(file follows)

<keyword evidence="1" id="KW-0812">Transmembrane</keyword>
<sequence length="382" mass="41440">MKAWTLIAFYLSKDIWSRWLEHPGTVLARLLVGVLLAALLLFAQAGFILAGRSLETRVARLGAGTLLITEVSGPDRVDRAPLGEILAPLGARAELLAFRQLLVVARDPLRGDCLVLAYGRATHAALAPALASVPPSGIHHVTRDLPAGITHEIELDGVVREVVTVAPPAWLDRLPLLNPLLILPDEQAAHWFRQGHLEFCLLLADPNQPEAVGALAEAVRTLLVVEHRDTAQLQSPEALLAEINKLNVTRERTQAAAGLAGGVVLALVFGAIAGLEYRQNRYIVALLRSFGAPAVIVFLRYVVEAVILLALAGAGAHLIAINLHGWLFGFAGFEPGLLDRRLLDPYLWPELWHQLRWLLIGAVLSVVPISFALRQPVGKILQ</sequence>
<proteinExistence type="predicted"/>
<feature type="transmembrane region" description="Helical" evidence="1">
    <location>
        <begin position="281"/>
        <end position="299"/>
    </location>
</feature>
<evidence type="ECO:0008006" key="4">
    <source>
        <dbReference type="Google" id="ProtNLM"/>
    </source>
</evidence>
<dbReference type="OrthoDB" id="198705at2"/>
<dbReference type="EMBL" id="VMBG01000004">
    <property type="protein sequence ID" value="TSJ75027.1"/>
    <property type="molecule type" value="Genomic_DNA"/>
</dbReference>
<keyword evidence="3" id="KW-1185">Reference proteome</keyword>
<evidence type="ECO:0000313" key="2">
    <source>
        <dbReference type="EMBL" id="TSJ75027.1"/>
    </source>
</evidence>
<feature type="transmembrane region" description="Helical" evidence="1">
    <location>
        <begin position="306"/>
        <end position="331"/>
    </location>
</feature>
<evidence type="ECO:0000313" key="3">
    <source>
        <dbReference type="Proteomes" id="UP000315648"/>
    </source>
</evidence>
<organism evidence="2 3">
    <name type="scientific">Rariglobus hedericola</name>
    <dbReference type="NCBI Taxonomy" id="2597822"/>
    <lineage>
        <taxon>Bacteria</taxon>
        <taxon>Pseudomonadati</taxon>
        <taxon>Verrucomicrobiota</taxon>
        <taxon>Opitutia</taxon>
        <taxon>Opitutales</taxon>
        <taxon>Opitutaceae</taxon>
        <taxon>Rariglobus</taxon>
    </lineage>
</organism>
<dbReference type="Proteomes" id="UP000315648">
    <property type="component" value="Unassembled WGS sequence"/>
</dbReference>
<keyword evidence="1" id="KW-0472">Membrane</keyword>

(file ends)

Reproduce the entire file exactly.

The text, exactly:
<keyword evidence="1" id="KW-0812">Transmembrane</keyword>
<sequence length="382" mass="41440">MKAWTLIAFYLSKDIWSRWLEHPGTVLARLLVGVLLAALLLFAQAGFILAGRSLETRVARLGAGTLLITEVSGPDRVDRAPLGEILAPLGARAELLAFRQLLVVARDPLRGDCLVLAYGRATHAALAPALASVPPSGIHHVTRDLPAGITHEIELDGVVREVVTVAPPAWLDRLPLLNPLLILPDEQAAHWFRQGHLEFCLLLADPNQPEAVGALAEAVRTLLVVEHRDTAQLQSPEALLAEINKLNVTRERTQAAAGLAGGVVLALVFGAIAGLEYRQNRYIVALLRSFGAPAVIVFLRYVVEAVILLALAGAGAHLIAINLHGWLFGFAGFEPGLLDRRLLDPYLWPELWHQLRWLLIGAVLSVVPISFALRQPVGKILQ</sequence>
<proteinExistence type="predicted"/>
<feature type="transmembrane region" description="Helical" evidence="1">
    <location>
        <begin position="281"/>
        <end position="299"/>
    </location>
</feature>
<evidence type="ECO:0008006" key="4">
    <source>
        <dbReference type="Google" id="ProtNLM"/>
    </source>
</evidence>
<dbReference type="OrthoDB" id="198705at2"/>
<dbReference type="EMBL" id="VMBG01000004">
    <property type="protein sequence ID" value="TSJ75027.1"/>
    <property type="molecule type" value="Genomic_DNA"/>
</dbReference>
<keyword evidence="3" id="KW-1185">Reference proteome</keyword>
<evidence type="ECO:0000313" key="2">
    <source>
        <dbReference type="EMBL" id="TSJ75027.1"/>
    </source>
</evidence>
<feature type="transmembrane region" description="Helical" evidence="1">
    <location>
        <begin position="306"/>
        <end position="331"/>
    </location>
</feature>
<evidence type="ECO:0000313" key="3">
    <source>
        <dbReference type="Proteomes" id="UP000315648"/>
    </source>
</evidence>
<organism evidence="2 3">
    <name type="scientific">Rariglobus hedericola</name>
    <dbReference type="NCBI Taxonomy" id="2597822"/>
    <lineage>
        <taxon>Bacteria</taxon>
        <taxon>Pseudomonadati</taxon>
        <taxon>Verrucomicrobiota</taxon>
        <taxon>Opitutia</taxon>
        <taxon>Opitutales</taxon>
        <taxon>Opitutaceae</taxon>
        <taxon>Rariglobus</taxon>
    </lineage>
</organism>
<dbReference type="Proteomes" id="UP000315648">
    <property type="component" value="Unassembled WGS sequence"/>
</dbReference>
<keyword evidence="1" id="KW-0472">Membrane</keyword>